April 15, 2020
Alternatives to traditional ventilators could be possible with a 3-D printer and a few simple tools
Like doctors across the country, Benjamin Nicholson, M.D., knows the surge is coming.
The emergency department doctor has seen the predictions for the spread of COVID-19 and knows a finite supply of ventilators exists across the country to support the growing number of patients experiencing respiratory symptoms of the novel coronavirus.
Nicholson, who is also a clinical instructor at Virginia Commonwealth University's School of Medicine, had an idea: What if he could take a manual resuscitator, the bag valve mask used by first responders and seen on every medical TV show, and automate it? And what if he could make the plans available to other health systems or providers, anyone with access to a few tools and a 3-D printer?
The device needed to be simple and able to be assembled rapidly. "And it needs to be something that someone with my level of technical background could put together," Nicholson said.
Three weeks ago, he contacted Charles Cartin, Ph.D., an associate professor of mechanical and nuclear engineering and director of makerspaces in VCU's College of Engineering, and Adam Hamel, the technician for the Mechanical and Nuclear Engineering Innovation Lab, with that idea. Soon, respiratory care specialists, coders, engineers, graphic designers, nurses, business administrators, faculty and students from across VCU's campuses were at the ready to design and promote a product they hope will save lives in Virginia and across the country.
It's one of many projects set in motion since the COVID-19 crisis began that utilizes the interdisciplinary research and innovation infrastructure already in place at VCU—and in service of the community that relies on VCU Health.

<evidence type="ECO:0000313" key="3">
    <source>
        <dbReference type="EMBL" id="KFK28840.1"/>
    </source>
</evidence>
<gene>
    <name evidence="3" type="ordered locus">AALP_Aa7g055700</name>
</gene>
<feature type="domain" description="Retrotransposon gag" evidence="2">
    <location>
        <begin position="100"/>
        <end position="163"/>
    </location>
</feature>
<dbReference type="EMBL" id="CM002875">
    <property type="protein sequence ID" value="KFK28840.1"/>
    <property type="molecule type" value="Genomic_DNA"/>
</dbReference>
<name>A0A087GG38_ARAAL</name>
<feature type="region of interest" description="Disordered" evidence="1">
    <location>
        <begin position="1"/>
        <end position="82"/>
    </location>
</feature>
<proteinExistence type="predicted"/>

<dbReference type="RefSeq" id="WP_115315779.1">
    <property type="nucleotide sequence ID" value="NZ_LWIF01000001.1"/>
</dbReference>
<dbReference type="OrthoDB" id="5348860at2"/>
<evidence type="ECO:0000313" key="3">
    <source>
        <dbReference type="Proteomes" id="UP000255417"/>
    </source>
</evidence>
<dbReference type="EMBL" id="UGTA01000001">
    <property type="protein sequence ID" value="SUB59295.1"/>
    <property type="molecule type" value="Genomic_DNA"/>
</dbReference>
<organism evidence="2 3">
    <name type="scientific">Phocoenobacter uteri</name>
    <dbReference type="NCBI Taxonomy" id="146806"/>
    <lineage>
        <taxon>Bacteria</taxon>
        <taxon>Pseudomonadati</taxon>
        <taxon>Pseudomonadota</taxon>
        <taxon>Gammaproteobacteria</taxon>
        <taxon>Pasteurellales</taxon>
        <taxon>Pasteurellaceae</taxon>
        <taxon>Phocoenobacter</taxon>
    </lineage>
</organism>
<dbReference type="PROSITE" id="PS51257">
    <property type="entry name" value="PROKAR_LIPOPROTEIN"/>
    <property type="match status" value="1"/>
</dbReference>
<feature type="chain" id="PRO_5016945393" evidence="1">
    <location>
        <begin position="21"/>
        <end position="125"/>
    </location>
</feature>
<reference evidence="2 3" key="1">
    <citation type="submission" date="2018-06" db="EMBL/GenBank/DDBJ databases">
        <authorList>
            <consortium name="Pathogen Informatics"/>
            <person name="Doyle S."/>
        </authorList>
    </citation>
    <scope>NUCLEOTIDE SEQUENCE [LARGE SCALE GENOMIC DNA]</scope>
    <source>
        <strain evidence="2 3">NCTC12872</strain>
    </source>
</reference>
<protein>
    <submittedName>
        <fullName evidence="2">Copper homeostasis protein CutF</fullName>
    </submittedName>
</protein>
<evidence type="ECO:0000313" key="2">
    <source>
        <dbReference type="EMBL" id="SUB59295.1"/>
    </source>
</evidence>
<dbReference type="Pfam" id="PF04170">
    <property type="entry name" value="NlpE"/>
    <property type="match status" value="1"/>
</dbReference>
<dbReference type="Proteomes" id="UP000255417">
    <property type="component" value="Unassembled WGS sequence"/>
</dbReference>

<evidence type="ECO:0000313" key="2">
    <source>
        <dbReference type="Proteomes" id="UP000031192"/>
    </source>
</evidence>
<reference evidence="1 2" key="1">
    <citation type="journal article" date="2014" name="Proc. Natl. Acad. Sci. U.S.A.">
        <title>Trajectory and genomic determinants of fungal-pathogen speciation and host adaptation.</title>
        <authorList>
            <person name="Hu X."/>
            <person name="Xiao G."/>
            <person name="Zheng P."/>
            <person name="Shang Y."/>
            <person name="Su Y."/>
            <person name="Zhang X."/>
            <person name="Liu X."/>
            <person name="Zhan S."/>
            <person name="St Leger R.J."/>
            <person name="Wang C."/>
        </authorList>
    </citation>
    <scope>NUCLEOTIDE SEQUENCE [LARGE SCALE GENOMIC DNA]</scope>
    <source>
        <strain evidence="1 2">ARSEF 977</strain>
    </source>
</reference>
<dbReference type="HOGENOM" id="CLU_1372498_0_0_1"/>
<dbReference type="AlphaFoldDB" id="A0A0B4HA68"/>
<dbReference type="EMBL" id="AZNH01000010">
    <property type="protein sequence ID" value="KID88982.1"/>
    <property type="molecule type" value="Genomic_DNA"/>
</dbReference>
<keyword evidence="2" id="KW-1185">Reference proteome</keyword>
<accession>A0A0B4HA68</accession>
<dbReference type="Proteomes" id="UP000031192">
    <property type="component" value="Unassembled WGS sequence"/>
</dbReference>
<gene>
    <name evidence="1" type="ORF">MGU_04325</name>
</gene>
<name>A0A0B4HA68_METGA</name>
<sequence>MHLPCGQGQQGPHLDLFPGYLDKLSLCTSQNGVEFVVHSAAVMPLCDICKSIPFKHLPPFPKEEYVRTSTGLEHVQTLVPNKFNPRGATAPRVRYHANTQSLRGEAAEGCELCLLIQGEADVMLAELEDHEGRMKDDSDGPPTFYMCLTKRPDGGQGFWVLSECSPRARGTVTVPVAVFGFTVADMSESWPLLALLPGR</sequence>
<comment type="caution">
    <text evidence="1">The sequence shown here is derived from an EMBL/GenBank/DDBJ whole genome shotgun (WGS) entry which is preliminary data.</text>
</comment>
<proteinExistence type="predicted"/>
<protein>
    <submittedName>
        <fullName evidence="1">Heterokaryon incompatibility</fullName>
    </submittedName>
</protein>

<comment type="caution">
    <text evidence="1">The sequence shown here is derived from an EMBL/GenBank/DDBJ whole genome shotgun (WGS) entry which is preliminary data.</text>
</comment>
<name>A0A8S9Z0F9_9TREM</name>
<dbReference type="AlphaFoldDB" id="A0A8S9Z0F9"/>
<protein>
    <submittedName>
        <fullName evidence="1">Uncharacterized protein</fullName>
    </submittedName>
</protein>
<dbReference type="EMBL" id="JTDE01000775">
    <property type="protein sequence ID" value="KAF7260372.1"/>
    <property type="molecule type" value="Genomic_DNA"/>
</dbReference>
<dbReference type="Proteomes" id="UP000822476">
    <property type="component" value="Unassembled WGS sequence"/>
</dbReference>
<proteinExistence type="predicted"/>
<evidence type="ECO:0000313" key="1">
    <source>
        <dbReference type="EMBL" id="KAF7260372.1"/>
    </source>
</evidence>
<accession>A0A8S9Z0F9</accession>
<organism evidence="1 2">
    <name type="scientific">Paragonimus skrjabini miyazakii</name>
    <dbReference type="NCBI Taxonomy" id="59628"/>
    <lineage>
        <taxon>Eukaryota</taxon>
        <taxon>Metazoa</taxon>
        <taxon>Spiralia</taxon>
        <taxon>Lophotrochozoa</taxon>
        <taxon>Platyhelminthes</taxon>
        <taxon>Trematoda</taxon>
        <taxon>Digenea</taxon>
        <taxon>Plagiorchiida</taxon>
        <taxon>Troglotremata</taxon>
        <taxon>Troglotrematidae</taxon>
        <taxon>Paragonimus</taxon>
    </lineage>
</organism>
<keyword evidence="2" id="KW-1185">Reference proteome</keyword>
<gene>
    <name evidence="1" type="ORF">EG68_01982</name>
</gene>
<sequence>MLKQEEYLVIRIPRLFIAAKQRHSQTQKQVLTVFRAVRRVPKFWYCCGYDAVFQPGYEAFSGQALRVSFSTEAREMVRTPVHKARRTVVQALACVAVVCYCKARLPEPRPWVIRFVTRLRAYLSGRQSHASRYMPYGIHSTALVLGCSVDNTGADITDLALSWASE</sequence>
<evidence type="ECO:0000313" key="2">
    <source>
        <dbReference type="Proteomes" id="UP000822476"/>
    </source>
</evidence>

"A box of parts and a step-by-step process to put them together'
In severe cases of the virus, it infects and inflames the lungs, filling them with fluid and debris. A ventilator, in essence, mechanically replaces the role lungs would play, bringing oxygen into a body and removing carbon dioxide.
To make Nicholson's idea a reality, Cartin and Hamel needed to design the physical elements (paddles, levers, etc.) of a simple device that would fit around a manual resuscitator.
"We approached it in the same way that we educate engineering students," Cartin said. "They need a set of materials and clear instructions. It's kind of like it was when you were in high school shop class. We give you a box of parts and a step-by-step process to put them together."
Peter Pidcoe, Ph.D., D.P.T., a professor and assistant chair in the Department of Physical Therapy in VCU's College of Health Professions, wrote the software that tells the device what to do.
One challenge, among others, was the element of precision. First responders and other health care providers must pump bag valve masks by hand, so the amount of air a patient receives depends on the strength and frequency of the squeeze. Patients experiencing the lung distress caused by COVID-19 need something more accurate and precise, which the automated device can do. The team is excited by early tests of their device.
"It's incredibly accurate," said Nicholson, who graduated from VCU's School of Medicine in 2015. "Our testing … showed the machine's consistency; we were at 1 to 2 milliliters of volume difference from breath to breath."
One challenge they didn't have: Making it all happen across multiple disciplines in record time.
"It's this network of people at VCU I get excited about," said Pidcoe, director of the Engineering and Biomechanics Lab. "I sent out emails to five people saying, "I have this idea; I need help." Within an hour, I got 12 responses from people I didn't even email saying, "How can we help and what do you need?'"
The device to support the bag valve mask is expected to cost around $500 to assemble. Some parts can be bought at a local hardware store; others can be 3-D printed. Assembly requires an Allen wrench, a screwdriver, a pair of wire cutters, a hacksaw and glue.